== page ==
We always hear people say that happiness is around the corner, but for some people, like you, happiness is in the corner. You want to get started drifting? Of course you do! Screeching tires, huge turbos, perfect slides!
Well, I’m here to show you the way to 5 sick drift cars that you can afford! Make sure you got on some fresh tires, because this is going to be a fun one. Let’s go!
Nissan 240SX – The Classic
If you watch any form of drifting on YouTube, you’ve most likely seen the Nissan 240SX. More specifically, the S13 more than once! This is the perfect car if you want to drift on a budget. Take it from me, I drifted one on a budget for years! They’re cheap, well-balanced, and most importantly rear-wheel drive!
The 240SX came out first as the Silvia in Japan, right as drifting blew up in the 90’s. Because of the timing, people instantly fell in love with the maneuverability and versatility of the chassis, with a near perfect 55-45 weight distribution. And here in America, it had a truck-sourced peppy 2.4-liter 4-cylinder which offered solid power that you could easily drift with.
People loved to beat on these things and slide them around corners like butter on a hot pan. Now, that KA24DE is a workhorse. Mine was still slapping redlines at 330,000 miles. If your engine decides to go out, the engine bay is quite roomy, so just throw anything in. Want to go JDM? Put in the SR20DET that God intended to be in there. Need more growl? Toss in an LS V8. Need more turbo noises? How about an RB26DETT out of the R34? Anything goes!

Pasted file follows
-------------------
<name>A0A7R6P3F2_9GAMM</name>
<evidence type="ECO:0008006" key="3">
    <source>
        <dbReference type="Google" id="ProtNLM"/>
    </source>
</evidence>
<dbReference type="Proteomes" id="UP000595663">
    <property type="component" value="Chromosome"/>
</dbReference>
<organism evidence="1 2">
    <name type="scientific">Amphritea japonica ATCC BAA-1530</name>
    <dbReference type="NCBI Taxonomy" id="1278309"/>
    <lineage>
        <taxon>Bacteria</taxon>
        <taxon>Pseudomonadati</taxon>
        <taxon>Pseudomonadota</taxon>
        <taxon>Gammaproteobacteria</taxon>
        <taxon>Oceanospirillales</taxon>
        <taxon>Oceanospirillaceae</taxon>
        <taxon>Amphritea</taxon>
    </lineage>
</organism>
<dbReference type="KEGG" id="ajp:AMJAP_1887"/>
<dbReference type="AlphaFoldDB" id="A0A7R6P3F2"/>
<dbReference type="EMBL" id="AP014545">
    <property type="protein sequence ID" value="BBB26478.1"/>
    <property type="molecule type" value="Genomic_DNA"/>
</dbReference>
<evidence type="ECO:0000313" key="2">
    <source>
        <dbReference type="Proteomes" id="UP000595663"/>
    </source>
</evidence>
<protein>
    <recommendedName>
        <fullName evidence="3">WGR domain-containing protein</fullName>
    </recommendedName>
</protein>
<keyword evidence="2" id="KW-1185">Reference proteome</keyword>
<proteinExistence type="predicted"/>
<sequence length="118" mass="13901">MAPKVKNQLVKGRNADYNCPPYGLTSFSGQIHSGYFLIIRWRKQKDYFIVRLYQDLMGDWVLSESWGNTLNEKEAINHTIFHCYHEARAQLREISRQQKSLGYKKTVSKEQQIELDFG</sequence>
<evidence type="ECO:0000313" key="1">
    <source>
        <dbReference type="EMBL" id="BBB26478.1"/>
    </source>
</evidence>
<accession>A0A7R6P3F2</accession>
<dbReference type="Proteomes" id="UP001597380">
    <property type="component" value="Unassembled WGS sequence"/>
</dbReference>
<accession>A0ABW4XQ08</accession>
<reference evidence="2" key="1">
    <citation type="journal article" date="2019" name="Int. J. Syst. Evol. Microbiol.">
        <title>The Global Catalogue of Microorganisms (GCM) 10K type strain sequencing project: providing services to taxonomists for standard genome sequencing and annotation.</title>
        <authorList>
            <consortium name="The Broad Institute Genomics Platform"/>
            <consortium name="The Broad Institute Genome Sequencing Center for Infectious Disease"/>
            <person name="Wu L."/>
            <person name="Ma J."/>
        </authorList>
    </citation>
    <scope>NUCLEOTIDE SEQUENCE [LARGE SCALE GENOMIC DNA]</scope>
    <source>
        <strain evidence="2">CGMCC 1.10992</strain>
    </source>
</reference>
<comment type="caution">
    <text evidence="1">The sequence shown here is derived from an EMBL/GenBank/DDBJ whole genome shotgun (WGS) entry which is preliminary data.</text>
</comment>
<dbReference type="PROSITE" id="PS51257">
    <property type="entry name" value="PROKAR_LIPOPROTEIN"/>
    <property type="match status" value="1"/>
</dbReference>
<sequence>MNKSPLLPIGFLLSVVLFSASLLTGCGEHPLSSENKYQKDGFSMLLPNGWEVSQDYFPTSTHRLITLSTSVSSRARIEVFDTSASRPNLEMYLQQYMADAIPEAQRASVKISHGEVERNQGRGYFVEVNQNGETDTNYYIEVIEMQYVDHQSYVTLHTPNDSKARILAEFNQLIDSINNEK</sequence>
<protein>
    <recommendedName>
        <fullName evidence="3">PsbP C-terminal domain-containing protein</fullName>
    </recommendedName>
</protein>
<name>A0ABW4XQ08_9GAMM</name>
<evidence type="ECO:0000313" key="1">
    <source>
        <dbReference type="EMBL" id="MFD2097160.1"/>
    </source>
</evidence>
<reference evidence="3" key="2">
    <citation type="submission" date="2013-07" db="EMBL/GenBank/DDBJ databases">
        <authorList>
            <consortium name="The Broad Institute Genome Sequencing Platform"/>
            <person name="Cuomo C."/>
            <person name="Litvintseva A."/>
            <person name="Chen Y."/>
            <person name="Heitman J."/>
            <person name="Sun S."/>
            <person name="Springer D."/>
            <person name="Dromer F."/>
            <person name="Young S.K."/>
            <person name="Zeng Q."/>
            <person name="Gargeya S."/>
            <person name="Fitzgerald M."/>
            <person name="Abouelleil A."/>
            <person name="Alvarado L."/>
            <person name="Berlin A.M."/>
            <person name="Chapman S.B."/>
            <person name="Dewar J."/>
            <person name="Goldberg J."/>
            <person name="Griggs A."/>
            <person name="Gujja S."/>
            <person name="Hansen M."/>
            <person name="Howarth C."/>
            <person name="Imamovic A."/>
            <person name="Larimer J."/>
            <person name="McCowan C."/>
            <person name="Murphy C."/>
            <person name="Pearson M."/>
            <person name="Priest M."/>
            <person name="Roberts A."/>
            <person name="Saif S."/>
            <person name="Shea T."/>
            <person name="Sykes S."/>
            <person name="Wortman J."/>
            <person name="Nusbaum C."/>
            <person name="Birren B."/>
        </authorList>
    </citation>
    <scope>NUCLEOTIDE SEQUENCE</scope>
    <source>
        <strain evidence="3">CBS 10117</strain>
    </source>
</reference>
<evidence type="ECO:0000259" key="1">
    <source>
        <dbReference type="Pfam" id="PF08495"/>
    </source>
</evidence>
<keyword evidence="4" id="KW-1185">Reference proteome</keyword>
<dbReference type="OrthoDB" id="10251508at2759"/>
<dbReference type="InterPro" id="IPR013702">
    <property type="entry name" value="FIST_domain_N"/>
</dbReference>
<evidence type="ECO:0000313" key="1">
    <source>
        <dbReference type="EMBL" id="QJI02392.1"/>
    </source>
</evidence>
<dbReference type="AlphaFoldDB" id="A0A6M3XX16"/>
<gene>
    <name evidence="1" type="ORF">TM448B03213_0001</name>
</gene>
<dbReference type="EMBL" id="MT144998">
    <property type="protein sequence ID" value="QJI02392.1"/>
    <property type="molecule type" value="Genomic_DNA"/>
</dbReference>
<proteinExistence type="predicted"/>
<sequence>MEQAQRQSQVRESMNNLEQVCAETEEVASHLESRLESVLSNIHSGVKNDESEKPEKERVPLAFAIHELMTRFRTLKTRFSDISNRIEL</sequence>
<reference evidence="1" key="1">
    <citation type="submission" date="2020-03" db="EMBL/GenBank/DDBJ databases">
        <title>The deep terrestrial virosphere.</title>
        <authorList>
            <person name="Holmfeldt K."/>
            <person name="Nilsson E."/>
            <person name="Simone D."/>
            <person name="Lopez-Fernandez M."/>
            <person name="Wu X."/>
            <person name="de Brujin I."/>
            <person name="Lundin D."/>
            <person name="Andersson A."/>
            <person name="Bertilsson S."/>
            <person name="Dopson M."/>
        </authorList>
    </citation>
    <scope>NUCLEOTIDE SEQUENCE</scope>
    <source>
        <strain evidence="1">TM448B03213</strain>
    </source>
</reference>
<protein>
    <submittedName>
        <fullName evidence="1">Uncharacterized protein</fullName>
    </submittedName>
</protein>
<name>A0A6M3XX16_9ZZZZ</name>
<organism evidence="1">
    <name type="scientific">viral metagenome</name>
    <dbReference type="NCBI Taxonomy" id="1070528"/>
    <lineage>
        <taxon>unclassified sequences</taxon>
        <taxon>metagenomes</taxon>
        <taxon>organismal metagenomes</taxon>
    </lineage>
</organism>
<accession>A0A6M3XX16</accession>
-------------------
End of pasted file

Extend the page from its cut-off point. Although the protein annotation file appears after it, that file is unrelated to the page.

And with parts being cheap and widely available, you’ll never have to worry when you take the turn a little too hot. Careers have been built on the S13! You can commonly see these tossing tail in Formula DRIFT.
And your drifting career can start with an S13 too, because these are cheap! Plus, it isn’t to hard to find one that’s already been fitted out with all your drifting goodies. We found an S13 that was running a turbo with an intercooler for just $7,500. That’s a drift ready 240SX! So, you can save a couple thousand on mods and spend that saved money on the track.
Now, I got a question. What’s the first car that comes to mind when you think of Initial D? That’s right The next car on this list is the famous Hachi-Roku! The Toyota AE86!
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Toyota AE86 – Tofu Car
Also known in the USA as the Corolla GT-S, this little hatchback has roots of being driven on the mountains of Japan. And for most of its life, it was just a Corolla. Lame! Overshadowed by cars that had much more power, the 86 did have a few tricks up its sleeve that makes it desirable: value and weight!
See, back in the drifting days of the 90’s, you wouldn’t go out and buy a brand new RX-7 just to beat on it. That’s reckless and a pretty dumb financial decision, if you ask me. Instead, you would want something cheap, maneuverable, and easy to fix, in case you took the corner a little too hot. And for a lot of people in Japan, that little car was the AE86.
With near perfect weight distribution, this thing could devour corners for breakfast. But, just know, the Corolla isn’t going to blow your socks off with crazy horsepower numbers. The modest 4A-GE engine only put up about 112 horsepower, which isn’t going to set any records, but loves to rev high and do it until the end of time.
The AE86’s controllable chasis and the light weight of 2,300 pounds means it’s super fun at speed. And the AE86 is all about momentum. That means that once your up to speed, you better know how to stay there.
So, if you want a piece of JDM history, we found a red AE86 Corolla GT-S that sold for $8,600. A 35-year-old car for almost $10,000? Welcome to drift tax.
Now what’s an actually cheap JDM car you could buy? One that’s newer, has similar power-to-weight, and doesn’t have a top? Oh, I know the answer! The Mazda Miata!
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Mazda Miata – Featherweight